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Robertson: Aziz played gatekeeper role

CNN's Nic Robertson
CNN's Nic Robertson

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BAGHDAD, Iraq (CNN) -- Coalition officials announced Thursday that Tariq Aziz, deputy prime minister under Saddam Hussein and a frequent spokesman for the regime, is in custody. CNN Anchor Wolf Blitzer spoke by phone to CNN's Nic Robertson, who is in Baghdad.

ROBERTSON: Well, certainly Tariq Aziz absolutely at the heart of administration in Iraq for so many years. There were rumors that he had drifted out of favor in recent years.

He did very much come to symbolize the Iraqi regime during the Gulf War. But there was speculation that his move to deputy prime minister in recent years, away from foreign minister, had essentially weakened his position, did not give him a big international voice. He did not play such an important part in the regime.

But every senior international visitor who would come to Baghdad would meet with Tariq Aziz. He was almost the gatekeeper, if you will, for Saddam Hussein, for other members of the Baath party regime in Baghdad. And he will, as much as any of the other leaders within the Baath party, will have huge resources of information about so many aspects of how they ran the country and what programs they may have been administering in terms of weapons of mass destruction, so many things for the regime that the coalition would like to have interest in and perhaps, most importantly, shed light on the whereabouts or what Saddam Hussein may have been thinking. Was he thinking of leaving Iraq? Where would he go? What were his options? Who would he have been talking to? Perhaps Aziz having some insights there into what other members of the Baath party had been planning for in terms of their exit and hiding once the coalition took control of the country, Wolf.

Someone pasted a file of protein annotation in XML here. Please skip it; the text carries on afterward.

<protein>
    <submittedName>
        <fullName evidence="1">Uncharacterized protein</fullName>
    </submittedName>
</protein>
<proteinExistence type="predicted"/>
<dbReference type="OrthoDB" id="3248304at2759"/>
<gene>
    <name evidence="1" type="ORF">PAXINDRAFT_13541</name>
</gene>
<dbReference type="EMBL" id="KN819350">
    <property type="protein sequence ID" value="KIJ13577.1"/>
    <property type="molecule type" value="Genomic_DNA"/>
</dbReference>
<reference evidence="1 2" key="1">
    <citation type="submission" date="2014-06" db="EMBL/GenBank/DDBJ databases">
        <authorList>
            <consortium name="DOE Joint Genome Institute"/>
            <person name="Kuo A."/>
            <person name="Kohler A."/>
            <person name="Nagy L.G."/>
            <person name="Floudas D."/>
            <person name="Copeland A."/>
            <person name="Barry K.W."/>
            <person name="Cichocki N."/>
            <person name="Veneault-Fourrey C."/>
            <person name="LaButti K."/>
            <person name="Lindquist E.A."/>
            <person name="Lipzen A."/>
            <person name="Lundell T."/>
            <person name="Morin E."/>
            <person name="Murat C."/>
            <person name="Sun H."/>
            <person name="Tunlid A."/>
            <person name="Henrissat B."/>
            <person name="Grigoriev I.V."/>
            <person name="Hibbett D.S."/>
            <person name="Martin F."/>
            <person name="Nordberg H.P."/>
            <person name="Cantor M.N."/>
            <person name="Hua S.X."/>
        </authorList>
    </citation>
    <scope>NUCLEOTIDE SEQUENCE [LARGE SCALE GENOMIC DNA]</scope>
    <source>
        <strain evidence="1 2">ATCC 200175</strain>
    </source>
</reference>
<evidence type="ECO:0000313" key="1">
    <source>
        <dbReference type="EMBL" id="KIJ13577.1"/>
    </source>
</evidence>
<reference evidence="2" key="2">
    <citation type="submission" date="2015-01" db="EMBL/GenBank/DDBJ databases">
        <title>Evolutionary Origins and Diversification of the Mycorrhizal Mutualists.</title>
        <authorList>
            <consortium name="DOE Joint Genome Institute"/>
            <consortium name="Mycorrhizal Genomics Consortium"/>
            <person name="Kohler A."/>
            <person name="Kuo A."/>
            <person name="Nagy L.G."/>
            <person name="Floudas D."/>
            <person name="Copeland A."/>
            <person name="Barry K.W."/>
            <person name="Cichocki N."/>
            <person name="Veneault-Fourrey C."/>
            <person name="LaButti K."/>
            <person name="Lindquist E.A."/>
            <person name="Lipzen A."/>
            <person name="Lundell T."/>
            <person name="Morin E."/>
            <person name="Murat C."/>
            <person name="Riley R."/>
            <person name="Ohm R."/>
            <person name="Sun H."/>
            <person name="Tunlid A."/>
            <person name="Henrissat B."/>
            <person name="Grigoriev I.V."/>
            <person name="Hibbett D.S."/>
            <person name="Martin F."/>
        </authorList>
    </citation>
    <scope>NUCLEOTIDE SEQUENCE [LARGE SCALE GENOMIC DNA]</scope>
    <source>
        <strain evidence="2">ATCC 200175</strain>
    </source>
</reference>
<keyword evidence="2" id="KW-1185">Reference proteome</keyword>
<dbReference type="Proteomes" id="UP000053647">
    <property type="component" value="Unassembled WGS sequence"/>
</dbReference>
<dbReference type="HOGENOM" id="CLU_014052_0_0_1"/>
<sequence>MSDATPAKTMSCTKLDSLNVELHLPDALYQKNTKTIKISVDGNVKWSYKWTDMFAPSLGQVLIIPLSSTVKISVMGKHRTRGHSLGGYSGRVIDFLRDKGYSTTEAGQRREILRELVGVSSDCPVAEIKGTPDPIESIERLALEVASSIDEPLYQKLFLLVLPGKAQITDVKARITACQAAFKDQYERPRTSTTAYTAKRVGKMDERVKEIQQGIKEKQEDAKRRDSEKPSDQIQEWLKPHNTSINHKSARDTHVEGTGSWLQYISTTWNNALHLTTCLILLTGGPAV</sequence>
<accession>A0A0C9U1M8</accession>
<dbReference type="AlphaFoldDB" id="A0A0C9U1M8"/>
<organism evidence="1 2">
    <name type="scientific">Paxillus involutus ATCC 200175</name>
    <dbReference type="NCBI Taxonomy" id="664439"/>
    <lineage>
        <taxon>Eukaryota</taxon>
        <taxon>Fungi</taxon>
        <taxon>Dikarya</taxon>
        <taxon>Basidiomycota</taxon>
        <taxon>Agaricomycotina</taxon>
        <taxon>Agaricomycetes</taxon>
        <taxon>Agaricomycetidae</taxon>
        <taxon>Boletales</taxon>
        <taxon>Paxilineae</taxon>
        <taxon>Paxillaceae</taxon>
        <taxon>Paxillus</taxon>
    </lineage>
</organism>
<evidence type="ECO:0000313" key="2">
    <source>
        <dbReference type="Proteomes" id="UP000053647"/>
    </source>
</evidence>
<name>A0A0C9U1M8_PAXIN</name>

BLITZER: Nic, you remember -- it was about, I'm guessing, 10 days or so ago, maybe two weeks ago or so when Tariq Aziz's home in Baghdad, his villa, a very lovely estate, if you will, was ransacked, was looted at that time. I was still out there in the Persian Gulf and I remember several of the Arab, non-Iraqis saying they felt sorry for Tariq Aziz. He was simply trying to do his job under the thumb of a brutal regime. How much sympathy will Tariq Aziz have inside Iraq and outside Iraq right now, Nic?

ROBERTSON: Well, there certainly may be some people who would feel that way, but many people would remember Tariq Aziz as aligning himself with Saddam Hussein and the Baath party as early as the 1950s and tracking a course with them ever since, being a spokesman for the Baath party in the early 1960s, becoming a member of the regional command in 1974, 1997 becoming one of the top echelon of the party, the Revolutionary Command Council in 1997. There will perhaps be many people who feel he may have been the international public face for the regime -- but was as much part of the regime as many of the others.

He perhaps will be more fondly remembered, possibly, by some elements of the Christian community who maybe looked toward him as representing their views within the leadership within Iraq. But there will be perhaps others who believe he would have sold out and was as much a member of the Baath party, was as much a reason for the problems Iraq, had the war with Iran, the U.N. sanctions, that his and the party's beliefs and followings of Saddam Hussein were the root of the country's problems.

So in some circles he may, yes, find people who would have at least some decent memories of him. But many -- likely many, just as many other people, Wolf, would think of him as being a senior member of the regime. Nothing more, nothing less. The root of their problems.

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